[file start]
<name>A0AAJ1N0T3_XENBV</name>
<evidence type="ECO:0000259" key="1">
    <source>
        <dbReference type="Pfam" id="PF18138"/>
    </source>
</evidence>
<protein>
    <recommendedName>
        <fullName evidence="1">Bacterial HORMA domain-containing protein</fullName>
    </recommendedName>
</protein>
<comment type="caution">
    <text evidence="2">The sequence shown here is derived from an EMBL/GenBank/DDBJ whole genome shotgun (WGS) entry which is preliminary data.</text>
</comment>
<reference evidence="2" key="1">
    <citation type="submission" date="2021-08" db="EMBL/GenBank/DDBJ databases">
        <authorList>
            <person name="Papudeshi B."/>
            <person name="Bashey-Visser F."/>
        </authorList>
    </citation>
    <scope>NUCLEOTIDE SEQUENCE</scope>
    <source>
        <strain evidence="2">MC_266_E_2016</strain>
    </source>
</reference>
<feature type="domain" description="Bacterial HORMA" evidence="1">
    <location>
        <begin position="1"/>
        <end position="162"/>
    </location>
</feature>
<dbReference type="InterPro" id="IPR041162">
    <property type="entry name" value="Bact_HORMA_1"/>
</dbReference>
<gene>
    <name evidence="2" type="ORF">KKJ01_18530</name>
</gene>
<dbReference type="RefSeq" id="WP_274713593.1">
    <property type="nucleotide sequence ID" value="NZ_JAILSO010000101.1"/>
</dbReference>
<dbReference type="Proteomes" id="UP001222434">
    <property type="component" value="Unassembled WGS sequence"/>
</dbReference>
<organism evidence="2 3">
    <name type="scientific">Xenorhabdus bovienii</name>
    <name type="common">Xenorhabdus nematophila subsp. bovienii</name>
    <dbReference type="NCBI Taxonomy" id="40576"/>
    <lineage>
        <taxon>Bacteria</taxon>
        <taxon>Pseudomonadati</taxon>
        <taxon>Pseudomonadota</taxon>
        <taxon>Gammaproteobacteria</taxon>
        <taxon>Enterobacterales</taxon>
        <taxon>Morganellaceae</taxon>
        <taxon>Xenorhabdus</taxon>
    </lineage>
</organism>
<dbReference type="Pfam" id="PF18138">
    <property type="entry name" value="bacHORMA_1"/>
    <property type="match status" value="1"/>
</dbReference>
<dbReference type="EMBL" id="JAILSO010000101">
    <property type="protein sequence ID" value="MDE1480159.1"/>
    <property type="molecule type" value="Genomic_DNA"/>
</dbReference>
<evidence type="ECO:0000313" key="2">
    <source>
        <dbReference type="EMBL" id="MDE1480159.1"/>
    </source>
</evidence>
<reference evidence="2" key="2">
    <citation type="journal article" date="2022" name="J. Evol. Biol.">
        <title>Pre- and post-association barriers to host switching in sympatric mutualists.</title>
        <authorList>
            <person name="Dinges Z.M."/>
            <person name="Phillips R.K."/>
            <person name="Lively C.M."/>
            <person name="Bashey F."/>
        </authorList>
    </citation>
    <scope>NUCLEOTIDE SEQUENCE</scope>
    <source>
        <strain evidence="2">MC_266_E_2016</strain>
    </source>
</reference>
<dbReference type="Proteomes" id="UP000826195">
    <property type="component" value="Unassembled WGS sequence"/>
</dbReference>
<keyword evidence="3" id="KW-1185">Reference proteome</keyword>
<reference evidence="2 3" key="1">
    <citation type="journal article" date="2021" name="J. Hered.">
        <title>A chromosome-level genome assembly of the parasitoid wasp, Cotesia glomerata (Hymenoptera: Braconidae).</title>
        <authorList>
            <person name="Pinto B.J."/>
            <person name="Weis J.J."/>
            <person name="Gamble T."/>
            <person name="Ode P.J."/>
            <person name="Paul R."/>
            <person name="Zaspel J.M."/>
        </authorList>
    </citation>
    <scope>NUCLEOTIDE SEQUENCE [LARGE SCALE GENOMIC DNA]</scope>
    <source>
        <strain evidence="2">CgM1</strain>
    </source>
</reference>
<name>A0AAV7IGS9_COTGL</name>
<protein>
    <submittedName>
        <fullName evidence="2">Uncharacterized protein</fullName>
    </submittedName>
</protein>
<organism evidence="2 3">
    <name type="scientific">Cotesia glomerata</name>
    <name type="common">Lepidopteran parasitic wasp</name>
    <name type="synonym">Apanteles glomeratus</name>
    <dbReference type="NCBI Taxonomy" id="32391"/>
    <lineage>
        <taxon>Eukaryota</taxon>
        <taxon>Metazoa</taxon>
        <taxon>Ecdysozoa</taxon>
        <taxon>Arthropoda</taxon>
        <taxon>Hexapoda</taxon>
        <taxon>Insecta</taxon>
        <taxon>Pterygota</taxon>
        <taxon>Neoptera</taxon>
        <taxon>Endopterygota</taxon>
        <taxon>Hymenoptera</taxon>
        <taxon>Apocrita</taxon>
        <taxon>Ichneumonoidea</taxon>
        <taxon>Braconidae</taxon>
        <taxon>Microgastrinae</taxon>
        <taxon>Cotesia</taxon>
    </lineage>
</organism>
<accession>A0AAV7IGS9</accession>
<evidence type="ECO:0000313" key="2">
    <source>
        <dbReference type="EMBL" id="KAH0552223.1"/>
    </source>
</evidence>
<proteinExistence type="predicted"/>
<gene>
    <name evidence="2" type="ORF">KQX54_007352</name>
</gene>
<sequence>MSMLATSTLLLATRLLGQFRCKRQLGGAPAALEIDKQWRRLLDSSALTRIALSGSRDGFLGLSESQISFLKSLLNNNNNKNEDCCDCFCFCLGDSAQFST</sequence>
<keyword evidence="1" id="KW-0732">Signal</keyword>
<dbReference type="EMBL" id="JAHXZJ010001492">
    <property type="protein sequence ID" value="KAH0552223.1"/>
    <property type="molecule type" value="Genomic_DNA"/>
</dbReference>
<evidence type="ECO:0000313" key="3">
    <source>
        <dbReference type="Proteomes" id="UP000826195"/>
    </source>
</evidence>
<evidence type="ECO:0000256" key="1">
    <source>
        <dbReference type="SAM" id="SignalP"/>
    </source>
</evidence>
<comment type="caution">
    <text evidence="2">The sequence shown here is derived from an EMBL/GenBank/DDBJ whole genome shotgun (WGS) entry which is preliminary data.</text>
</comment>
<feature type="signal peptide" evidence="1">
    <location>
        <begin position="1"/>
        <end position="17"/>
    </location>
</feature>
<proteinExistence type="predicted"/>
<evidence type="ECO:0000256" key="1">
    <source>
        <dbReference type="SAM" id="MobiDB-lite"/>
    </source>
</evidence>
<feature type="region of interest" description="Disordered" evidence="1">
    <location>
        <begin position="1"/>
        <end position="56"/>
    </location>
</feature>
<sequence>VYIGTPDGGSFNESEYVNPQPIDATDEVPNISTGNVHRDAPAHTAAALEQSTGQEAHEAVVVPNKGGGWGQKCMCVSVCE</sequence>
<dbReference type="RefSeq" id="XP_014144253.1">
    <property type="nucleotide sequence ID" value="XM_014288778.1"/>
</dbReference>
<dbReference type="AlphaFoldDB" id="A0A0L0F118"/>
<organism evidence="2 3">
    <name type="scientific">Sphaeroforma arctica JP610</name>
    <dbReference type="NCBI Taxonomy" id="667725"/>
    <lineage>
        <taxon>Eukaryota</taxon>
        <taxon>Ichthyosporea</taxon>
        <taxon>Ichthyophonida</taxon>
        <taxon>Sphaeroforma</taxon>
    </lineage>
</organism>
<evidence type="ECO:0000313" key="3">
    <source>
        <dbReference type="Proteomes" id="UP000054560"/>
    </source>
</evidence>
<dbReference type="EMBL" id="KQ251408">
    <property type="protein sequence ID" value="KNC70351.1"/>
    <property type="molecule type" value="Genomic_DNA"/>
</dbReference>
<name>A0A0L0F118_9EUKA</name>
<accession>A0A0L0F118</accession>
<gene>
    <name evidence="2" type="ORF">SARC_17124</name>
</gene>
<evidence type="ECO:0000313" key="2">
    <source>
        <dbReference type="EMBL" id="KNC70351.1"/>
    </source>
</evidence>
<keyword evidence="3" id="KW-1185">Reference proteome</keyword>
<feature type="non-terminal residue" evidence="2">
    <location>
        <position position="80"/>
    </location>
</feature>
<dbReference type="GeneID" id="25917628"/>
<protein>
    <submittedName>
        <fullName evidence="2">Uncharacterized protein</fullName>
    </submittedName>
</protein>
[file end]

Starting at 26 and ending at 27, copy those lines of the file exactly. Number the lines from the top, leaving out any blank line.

</reference>
<feature type="domain" description="Bacterial HORMA" evidence="1">